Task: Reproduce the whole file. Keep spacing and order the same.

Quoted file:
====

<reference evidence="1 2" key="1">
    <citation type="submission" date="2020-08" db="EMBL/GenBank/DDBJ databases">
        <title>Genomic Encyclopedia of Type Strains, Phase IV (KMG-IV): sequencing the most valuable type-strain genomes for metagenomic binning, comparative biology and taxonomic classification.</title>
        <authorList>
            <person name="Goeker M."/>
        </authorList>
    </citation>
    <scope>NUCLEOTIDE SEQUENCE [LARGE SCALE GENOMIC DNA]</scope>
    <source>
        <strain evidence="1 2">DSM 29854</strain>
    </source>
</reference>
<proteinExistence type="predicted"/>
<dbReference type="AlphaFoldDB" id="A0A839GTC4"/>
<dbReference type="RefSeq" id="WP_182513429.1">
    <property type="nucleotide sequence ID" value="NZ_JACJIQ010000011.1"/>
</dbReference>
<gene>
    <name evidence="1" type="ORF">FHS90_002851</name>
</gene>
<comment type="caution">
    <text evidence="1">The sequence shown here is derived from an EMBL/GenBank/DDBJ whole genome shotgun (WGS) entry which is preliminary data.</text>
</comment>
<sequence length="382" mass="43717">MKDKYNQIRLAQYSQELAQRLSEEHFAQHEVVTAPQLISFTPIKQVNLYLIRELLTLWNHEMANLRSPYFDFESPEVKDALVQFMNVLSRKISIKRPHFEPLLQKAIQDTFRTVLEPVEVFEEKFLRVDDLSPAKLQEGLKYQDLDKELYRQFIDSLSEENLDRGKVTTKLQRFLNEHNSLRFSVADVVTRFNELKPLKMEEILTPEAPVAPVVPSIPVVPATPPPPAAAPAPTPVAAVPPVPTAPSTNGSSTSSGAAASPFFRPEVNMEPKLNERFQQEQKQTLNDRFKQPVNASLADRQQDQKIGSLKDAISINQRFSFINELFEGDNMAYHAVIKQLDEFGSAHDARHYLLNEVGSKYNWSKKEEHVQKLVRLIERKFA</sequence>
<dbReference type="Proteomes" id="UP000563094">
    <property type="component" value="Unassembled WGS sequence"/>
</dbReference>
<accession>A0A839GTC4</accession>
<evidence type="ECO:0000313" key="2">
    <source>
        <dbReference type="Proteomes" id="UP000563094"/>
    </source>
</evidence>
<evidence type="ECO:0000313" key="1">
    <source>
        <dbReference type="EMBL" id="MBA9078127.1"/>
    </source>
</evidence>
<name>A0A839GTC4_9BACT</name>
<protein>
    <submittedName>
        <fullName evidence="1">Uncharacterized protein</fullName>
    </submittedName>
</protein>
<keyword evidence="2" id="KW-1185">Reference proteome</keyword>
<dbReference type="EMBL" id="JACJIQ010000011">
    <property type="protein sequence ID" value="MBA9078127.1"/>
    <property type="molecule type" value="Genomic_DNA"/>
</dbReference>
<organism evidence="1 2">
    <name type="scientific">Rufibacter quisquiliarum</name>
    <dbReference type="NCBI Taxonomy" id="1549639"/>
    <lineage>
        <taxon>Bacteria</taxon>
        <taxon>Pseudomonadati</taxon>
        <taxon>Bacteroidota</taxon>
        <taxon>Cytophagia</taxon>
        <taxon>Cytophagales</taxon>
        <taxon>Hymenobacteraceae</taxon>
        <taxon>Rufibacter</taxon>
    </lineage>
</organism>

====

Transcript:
<reference evidence="1 2" key="1">
    <citation type="submission" date="2020-08" db="EMBL/GenBank/DDBJ databases">
        <title>Genomic Encyclopedia of Type Strains, Phase IV (KMG-IV): sequencing the most valuable type-strain genomes for metagenomic binning, comparative biology and taxonomic classification.</title>
        <authorList>
            <person name="Goeker M."/>
        </authorList>
    </citation>
    <scope>NUCLEOTIDE SEQUENCE [LARGE SCALE GENOMIC DNA]</scope>
    <source>
        <strain evidence="1 2">DSM 29854</strain>
    </source>
</reference>
<proteinExistence type="predicted"/>
<dbReference type="AlphaFoldDB" id="A0A839GTC4"/>
<dbReference type="RefSeq" id="WP_182513429.1">
    <property type="nucleotide sequence ID" value="NZ_JACJIQ010000011.1"/>
</dbReference>
<gene>
    <name evidence="1" type="ORF">FHS90_002851</name>
</gene>
<comment type="caution">
    <text evidence="1">The sequence shown here is derived from an EMBL/GenBank/DDBJ whole genome shotgun (WGS) entry which is preliminary data.</text>
</comment>
<sequence length="382" mass="43717">MKDKYNQIRLAQYSQELAQRLSEEHFAQHEVVTAPQLISFTPIKQVNLYLIRELLTLWNHEMANLRSPYFDFESPEVKDALVQFMNVLSRKISIKRPHFEPLLQKAIQDTFRTVLEPVEVFEEKFLRVDDLSPAKLQEGLKYQDLDKELYRQFIDSLSEENLDRGKVTTKLQRFLNEHNSLRFSVADVVTRFNELKPLKMEEILTPEAPVAPVVPSIPVVPATPPPPAAAPAPTPVAAVPPVPTAPSTNGSSTSSGAAASPFFRPEVNMEPKLNERFQQEQKQTLNDRFKQPVNASLADRQQDQKIGSLKDAISINQRFSFINELFEGDNMAYHAVIKQLDEFGSAHDARHYLLNEVGSKYNWSKKEEHVQKLVRLIERKFA</sequence>
<dbReference type="Proteomes" id="UP000563094">
    <property type="component" value="Unassembled WGS sequence"/>
</dbReference>
<accession>A0A839GTC4</accession>
<evidence type="ECO:0000313" key="2">
    <source>
        <dbReference type="Proteomes" id="UP000563094"/>
    </source>
</evidence>
<evidence type="ECO:0000313" key="1">
    <source>
        <dbReference type="EMBL" id="MBA9078127.1"/>
    </source>
</evidence>
<name>A0A839GTC4_9BACT</name>
<protein>
    <submittedName>
        <fullName evidence="1">Uncharacterized protein</fullName>
    </submittedName>
</protein>
<keyword evidence="2" id="KW-1185">Reference proteome</keyword>
<dbReference type="EMBL" id="JACJIQ010000011">
    <property type="protein sequence ID" value="MBA9078127.1"/>
    <property type="molecule type" value="Genomic_DNA"/>
</dbReference>
<organism evidence="1 2">
    <name type="scientific">Rufibacter quisquiliarum</name>
    <dbReference type="NCBI Taxonomy" id="1549639"/>
    <lineage>
        <taxon>Bacteria</taxon>
        <taxon>Pseudomonadati</taxon>
        <taxon>Bacteroidota</taxon>
        <taxon>Cytophagia</taxon>
        <taxon>Cytophagales</taxon>
        <taxon>Hymenobacteraceae</taxon>
        <taxon>Rufibacter</taxon>
    </lineage>
</organism>